Friday, June 11, 2010

That Was the Week That Was (or at least 5 days of it)

This has been a crazy week. Started with a quick turn at Jury Duty in the not luxe but definitely improved criminal/family court at 320 Jay Street. I was prepared for anything, but a light court calendar that day had most of us cut loose and on our way after a few hours of hanging out.

It did give me an opportunity to plough through a good portion of Spies of Warsaw by Alan Furst. Termed “Historical espionage,” it is a great read with interesting characters and a wonderful sense of Warsaw and Paris before World War II. Not quite done, but can’t wait to see how it ends and looking forward to his The Foreign Correspondent next. Can't wait to get back to Europe.

The working life continues to be intense and extremely busy. Family life, this year we will be married 25 years, with 4 kids at home in their early 20s and teens, is great and challenging and full of awe and mystery. Looking forward to the chance to take a few days off over the summer..amazing how 2010 is flying.

The brouhaha surrounding the Brooklyn Blogfest seems to have abated, with even one of the prosecutorial blogs who first stirred the pot, appearing to back off in a comment at OTBKB.com. It was interesting to throw my two cents into the fray. My only involvement with the Blogfest is as part of the audience, but LC has always been very generous-spirited and encouraging in her support of my own writing and forays into blogdom…hard to overlook.

Did manage to see Agora,  a 2009 Spanish historical drama film directed by Alejandro AmenĂ¡bar and written by AmenĂ¡bar and Mateo Gil. The biopic stars Rachel Weisz as Hypatia, a female mathematician, philosopher and astronomer in 4th century CE Roman Egypt who investigates the flaws of the geocentric Ptolemaic system and the heliocentric model that challenges it. Surrounded by religious turmoil and social unrest, Hypatia struggles to save the knowledge of classical antiquity from destruction. Max Minghella co-stars as Davus, Hypatia's slave, and Oscar Isaac as Hypatia's student Orestes,who becomes prefect of Alexandria.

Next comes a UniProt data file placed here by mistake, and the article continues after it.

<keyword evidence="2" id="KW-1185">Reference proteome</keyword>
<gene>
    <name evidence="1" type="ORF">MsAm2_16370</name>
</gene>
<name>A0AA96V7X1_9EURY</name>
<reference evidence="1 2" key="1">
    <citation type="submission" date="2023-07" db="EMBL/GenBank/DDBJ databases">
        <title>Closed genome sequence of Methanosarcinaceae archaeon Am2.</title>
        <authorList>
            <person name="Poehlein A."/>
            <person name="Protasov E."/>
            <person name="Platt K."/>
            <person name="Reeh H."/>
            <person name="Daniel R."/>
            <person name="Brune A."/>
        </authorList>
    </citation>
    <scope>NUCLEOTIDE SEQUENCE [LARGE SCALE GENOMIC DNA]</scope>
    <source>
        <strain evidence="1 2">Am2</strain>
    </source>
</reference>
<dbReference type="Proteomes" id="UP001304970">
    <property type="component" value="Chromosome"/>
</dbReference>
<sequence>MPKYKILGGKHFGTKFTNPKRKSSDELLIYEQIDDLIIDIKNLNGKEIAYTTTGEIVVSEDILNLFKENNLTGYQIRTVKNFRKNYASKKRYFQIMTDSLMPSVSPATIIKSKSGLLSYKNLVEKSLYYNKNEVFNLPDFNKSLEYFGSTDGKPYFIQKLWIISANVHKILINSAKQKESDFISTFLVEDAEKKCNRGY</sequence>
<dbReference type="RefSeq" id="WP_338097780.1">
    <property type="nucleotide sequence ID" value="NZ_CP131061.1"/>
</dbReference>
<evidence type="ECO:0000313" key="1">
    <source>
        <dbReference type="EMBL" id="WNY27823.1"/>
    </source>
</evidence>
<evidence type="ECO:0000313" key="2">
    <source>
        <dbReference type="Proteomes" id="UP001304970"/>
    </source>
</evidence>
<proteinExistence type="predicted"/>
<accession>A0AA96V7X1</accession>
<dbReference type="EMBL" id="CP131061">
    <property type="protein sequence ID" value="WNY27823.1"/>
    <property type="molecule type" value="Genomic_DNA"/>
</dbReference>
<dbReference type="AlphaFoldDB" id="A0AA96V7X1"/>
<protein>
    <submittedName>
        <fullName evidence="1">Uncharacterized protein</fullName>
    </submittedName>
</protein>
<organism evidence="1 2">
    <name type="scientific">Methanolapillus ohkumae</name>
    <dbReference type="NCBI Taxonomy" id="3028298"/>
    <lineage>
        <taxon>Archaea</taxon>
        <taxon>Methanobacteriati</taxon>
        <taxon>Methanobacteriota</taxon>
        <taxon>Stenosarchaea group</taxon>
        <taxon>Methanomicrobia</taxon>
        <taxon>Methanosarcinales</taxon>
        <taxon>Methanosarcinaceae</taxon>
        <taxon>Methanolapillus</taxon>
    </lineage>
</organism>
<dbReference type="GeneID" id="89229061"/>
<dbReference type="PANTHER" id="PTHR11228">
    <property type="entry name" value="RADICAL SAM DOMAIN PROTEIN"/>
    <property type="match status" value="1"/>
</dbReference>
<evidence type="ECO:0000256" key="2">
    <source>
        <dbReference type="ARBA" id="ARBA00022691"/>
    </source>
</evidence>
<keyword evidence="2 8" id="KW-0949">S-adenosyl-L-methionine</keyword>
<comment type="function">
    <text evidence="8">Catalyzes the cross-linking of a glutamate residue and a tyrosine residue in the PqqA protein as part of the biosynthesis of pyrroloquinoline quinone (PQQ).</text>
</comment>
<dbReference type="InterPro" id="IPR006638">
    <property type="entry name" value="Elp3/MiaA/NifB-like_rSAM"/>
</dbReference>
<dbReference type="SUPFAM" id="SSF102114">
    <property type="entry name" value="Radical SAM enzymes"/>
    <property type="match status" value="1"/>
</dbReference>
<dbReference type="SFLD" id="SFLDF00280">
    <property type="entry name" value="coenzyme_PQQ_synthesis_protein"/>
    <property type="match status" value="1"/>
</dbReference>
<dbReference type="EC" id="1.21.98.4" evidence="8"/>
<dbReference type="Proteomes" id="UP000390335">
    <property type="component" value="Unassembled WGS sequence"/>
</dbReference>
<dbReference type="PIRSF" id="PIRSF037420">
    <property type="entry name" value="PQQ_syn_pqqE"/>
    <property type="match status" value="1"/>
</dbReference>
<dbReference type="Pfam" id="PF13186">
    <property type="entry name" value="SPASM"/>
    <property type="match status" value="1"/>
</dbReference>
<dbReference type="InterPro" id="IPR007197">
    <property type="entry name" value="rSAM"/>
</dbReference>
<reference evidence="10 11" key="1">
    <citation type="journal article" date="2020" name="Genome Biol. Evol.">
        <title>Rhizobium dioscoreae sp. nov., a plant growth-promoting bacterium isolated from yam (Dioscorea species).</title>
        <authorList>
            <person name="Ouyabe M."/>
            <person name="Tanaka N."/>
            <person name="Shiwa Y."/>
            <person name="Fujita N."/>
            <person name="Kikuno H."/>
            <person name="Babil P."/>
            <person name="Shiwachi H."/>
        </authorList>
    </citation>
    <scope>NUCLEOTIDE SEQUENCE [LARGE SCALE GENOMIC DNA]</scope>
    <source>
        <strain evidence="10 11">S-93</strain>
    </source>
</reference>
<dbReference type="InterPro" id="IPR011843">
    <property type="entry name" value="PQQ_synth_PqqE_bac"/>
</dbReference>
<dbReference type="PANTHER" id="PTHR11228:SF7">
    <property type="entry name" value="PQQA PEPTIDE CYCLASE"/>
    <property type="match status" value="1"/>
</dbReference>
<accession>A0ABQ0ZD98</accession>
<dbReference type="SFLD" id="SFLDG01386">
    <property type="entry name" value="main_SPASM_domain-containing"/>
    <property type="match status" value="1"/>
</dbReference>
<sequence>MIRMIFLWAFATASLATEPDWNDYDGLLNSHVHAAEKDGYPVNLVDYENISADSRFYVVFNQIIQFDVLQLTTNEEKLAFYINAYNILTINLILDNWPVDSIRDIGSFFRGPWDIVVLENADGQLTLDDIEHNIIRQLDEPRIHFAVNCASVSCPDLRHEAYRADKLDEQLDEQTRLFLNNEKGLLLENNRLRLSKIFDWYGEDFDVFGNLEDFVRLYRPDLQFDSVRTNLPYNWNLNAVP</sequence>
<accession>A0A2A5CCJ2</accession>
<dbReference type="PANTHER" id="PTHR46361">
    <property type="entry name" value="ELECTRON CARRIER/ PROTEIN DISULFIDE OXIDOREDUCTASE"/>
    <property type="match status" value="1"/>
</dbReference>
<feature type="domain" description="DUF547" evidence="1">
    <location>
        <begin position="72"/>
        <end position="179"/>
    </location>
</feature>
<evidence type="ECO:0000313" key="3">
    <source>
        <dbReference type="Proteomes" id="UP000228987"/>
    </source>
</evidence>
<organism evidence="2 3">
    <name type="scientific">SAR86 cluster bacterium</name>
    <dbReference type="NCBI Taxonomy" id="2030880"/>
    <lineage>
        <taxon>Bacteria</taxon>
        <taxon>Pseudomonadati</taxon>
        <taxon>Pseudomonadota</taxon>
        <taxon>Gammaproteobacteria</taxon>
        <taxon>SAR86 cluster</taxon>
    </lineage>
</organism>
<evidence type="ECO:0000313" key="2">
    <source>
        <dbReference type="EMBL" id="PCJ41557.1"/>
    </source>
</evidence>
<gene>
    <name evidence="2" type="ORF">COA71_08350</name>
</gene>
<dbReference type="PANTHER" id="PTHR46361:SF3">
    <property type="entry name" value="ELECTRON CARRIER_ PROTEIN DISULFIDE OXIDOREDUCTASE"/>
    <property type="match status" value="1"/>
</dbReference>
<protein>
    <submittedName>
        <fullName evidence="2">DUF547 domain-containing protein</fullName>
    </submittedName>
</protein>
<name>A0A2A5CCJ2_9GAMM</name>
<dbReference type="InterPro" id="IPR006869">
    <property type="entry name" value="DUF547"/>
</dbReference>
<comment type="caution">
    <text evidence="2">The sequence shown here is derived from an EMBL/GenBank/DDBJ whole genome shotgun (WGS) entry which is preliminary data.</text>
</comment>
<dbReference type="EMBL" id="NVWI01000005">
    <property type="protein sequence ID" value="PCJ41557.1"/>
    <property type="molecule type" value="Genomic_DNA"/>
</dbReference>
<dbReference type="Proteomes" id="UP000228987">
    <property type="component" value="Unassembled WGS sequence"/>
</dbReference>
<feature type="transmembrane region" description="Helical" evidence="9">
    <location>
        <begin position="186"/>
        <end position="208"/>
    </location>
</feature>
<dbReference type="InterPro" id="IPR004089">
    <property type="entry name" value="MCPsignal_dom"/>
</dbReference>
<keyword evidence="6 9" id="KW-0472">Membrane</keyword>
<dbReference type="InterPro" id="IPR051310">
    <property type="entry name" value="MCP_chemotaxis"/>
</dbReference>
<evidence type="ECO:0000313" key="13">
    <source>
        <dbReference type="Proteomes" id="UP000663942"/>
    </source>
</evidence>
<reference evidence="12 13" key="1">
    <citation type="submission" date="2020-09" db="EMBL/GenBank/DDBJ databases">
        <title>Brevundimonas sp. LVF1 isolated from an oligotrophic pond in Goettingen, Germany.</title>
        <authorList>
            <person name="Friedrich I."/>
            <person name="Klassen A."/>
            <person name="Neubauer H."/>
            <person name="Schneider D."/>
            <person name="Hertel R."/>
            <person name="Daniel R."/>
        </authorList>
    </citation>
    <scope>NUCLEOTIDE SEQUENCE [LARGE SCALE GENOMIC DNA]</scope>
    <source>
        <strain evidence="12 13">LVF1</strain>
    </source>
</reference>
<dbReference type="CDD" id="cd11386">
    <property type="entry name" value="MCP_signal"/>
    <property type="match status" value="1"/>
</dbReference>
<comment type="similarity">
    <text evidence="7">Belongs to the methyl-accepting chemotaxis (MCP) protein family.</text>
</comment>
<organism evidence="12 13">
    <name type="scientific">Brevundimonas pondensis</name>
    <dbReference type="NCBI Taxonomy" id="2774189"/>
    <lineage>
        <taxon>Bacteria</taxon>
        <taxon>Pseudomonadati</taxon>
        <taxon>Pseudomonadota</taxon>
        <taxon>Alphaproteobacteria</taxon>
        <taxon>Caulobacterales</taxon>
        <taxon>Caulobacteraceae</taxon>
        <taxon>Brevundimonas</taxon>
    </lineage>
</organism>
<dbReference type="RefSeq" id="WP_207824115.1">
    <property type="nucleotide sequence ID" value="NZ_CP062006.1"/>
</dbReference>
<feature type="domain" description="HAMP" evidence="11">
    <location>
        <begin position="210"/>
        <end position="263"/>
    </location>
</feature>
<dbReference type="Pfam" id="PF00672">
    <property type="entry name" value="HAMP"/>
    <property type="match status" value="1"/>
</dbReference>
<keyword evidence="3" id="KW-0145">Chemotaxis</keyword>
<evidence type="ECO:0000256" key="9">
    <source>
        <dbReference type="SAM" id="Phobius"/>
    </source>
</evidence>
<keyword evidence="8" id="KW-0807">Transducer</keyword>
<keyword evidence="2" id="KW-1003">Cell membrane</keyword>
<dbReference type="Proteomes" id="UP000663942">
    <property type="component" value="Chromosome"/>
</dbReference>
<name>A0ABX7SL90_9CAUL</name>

The story uses historical fiction to highlight the relationship between religion and science amidst the decline of Greco-Roman polytheism and the Christianization of the Roman empire. The title of the film takes its name from the agora, a gathering place in ancient Greece, similar to the Roman forum. The film was produced by Fernando Bovaira and shot on the island of Malta from March to June of 2008. Justin Pollard, co-author of The Rise and Fall of Alexandria (2007), was the historical advisor for the film

I guess one can understand the fury of the early Christians (A.D. 400) having been persecuted and martyred for many years. They are definitely portrayed in a Never Again mode. At the same time, the film portrays the classical scholarship of Alexandria under Roman rule, just before Christianity became the State religion, while glossing over the persecutions by the Roman pagans of the Christians. But the film adds a certain contemporary resonance by adapting this story to mirror current day conflicts of fundamentalist dogmas against enlightenment, science, and learning.

Rachel Weisz is wonderful in this thoughtful film with enough action to keep things moving. Since I am a fan of epics set in the ancient world, I thoroughly enjoyed the story, well supported by some lovely acting, photography and special effects.

Ciao, baby...



1 comment:

  1. From a fellow Brooklynite: I saw the film when it first came out and loved Weisz' performance as Hypatia. Amenabar distorts some history in service to his art, but that's what artists do. For people who want to know more about the historical Hypatia, I highly recommend a very readable biography "Hypatia of Alexandria" by Maria Dzielska (Harvard University Press, 1995). I also have a series of posts on the historical events and characters in the film at my blog (http://faithljustice.wordpress.com) - not a movie review, just a "reel vs. real" discussion.

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